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On Spotlight: The Best Papers of ASCRS 2024

On Day Four at the 2024 Annual Meeting of the American Society of Cataract and Refractive Surgery (ASCRS 2024), moderator Dr. Sumit Garg along with panelists Drs. Brandon D. Ayres, Mina A. Farahani, and Kathryn M. Hatch assembled to discuss the best papers (top 3 in each subspecialty: glaucoma, cornea and cataract; and top 4 in refractive) at the conference this year. 

Glaucoma: The why, the how and the novel

Dr. Manjool M. Shah of NYU Langone Health in New York (USA) tackled the task of choosing the top glaucoma papers from the nearly 80 presented at ASCRS 2024. He highlighted studies that delved into the reasons behind why glaucoma specialists practice, strategies for improvement, and those that offered novel and intriguing insights.  

  1. Carbonell BAC, Kim C, Milhomens Filho JAP, et al. Effect of Topical Antiglaucoma Therapy on Corneal Dendritic Cell Density Using In Vivo Confocal Microscopy

This paper from UC Irvine investigated the effects of antiglaucoma medications on corneal dendritic cell density using in vivo confocal microscopy (IVCM), revealing corneal inflammatory changes induced by long-term medication use.

“Obviously there’s more work to be done in this space,” Dr. Shah said, “But it’s nice to see why MIGS are here to stay. Why surgical and interventional glaucoma is the story now, and I think it’s going to be the standard of care.”

  1. Abdelaal A, Ong J, Schlenker MB, et al. Outcomes of full 360° trabeculotomy versus 180° trabeculotomy without phacoemulsification: An international multicenter study.

This paper, an international multicenter study, compared outcomes of 360- versus 180-degree trabeculotomy, indicating better success with the former despite higher hyphema rates.

  1. Shi Y. In Vitro and In Vivo Vitreous Changes Following Transscleral Cyclophotocoagulation

This paper by Yan Shi (China) explored malignant glaucoma, proposing transscleral cyclophotocoagulation (TSCP) as a potential treatment. It suggested that diode laser energy could liquefy vitreous and damage zonules, relieving angle blockages.

“Sometimes we do these surgical interventions and uncover their efficacy. It actually helps us understand the disease itself,” said Dr. Shah, “This study did a really good job of cracking that code with regards to malignant glaucoma…this dreaded complication that glaucoma surgeons face not too infrequently, but miss all too often quite frankly.”

Refractive: Lenticular extraction, PRK and phakic IOLs 

Dr. Karolinne M. Rocha of the Medical University of South Carolina (USA) presented the standout papers in refractive surgery at ASCRS 2024, reflecting significant progress and challenges in the field. 

On Spotlight: The Best Papers of ASCRS 2024

Dr. Karolinne M. Rocha (left) shares results from a paper on lenticular extraction and visual outcomes.

  1. Khamar P, Shetty R, Roy AS. Understanding Collagen Properties Using Polarization Sensitive OCT (PS-OCT) and Its Role in Deciding the Safe Refractive Procedure.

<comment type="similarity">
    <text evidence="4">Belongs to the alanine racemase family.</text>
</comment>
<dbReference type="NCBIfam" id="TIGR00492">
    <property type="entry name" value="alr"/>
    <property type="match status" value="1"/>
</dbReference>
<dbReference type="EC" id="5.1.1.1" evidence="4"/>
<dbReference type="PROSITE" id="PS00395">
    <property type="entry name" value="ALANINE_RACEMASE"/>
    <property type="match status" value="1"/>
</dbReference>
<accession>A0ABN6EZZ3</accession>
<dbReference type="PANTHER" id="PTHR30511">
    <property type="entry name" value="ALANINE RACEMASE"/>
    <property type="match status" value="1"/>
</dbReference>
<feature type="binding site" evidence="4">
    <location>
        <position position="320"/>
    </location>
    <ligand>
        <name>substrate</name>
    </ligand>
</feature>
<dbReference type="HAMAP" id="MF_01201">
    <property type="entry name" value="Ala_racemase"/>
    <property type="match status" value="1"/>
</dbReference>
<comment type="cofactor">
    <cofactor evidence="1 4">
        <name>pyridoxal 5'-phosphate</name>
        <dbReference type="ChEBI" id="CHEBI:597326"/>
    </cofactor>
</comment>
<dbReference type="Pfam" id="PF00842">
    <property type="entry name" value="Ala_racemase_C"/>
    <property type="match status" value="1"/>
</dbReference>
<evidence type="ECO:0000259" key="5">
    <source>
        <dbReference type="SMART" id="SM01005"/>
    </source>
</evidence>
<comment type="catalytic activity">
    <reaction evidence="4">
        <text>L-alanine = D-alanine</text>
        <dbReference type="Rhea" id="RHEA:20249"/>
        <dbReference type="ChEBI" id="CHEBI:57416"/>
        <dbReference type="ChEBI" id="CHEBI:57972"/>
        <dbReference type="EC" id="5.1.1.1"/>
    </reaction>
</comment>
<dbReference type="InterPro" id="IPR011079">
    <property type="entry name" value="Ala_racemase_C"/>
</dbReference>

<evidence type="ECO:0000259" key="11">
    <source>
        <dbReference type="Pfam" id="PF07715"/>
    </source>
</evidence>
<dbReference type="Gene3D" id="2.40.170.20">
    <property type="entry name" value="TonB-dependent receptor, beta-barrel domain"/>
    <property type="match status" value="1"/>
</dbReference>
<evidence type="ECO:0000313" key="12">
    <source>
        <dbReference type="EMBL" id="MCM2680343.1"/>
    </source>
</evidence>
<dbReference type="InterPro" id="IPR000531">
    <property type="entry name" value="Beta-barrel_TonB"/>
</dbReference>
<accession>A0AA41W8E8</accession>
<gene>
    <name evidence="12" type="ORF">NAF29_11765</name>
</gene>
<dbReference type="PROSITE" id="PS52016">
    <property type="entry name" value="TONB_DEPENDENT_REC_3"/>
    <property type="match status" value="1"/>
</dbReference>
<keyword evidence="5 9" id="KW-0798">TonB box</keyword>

The first selected paper explored lenticular extraction and impact on visual quality and collagen structure. The study revealed that high-energy lasers resulted in slower recovery of visual acuity and quality. Utilizing advanced technologies such as holotomography and polarization-sensitive OCT(PS-OCT), the researchers assessed collagen structure and tissue density, linking these findings with visual outcomes.

“Differential laser energies of different laser platforms may cause changes in refractive index, and lower energy level may cause less distortion of stromal bed.” summarized Dr. Rocha, “And there was lower phase retardation on PS-OCT post new generation lasers.” 

  1. Mimouni M, Sorkin N, Safir M, et al. Factors Predicting Slow Visual Recovery Following Photorefractive Keratectomy

This paper investigated factors affecting visual acuity recovery following PRK surgery, identifying older age, higher astigmatism correction, and shorter time since contact lens removal as key factors.

  1. Mimouni M, Munzer G, Sela T, et al. Reasons for Retreatment Following Monovision Laser Refractive Surgery: Large Data Analysis

This paper focused on retreatment following monovision laser refractive surgery, highlighting low retreatment rates and identifying the importance of selecting the dominant eye for enhancement.

  1. Micheletti, JM, Hall B. Assessment of Measurement Variability across Automated Biometry Devices

This paper, a phakic IOL study, examined the effectiveness of different devices and the importance of accurate sizing and design. The research compared measurements from various biometry devices, emphasizing the need for adjustment factors to enhance accuracy in ICL sizing and minimize postoperative complications.

Cornea: CXL, AI and MIRV

Dr. Nandini Venkateswaran of Harvard Medical School in Massachusetts (USA) selected papers that covered significant advancements and discussions in cornea surgery, focusing on topics like keratoconus treatment, artificial intelligence (AI) in diagnosis and ocular surface toxicity from systemic medications.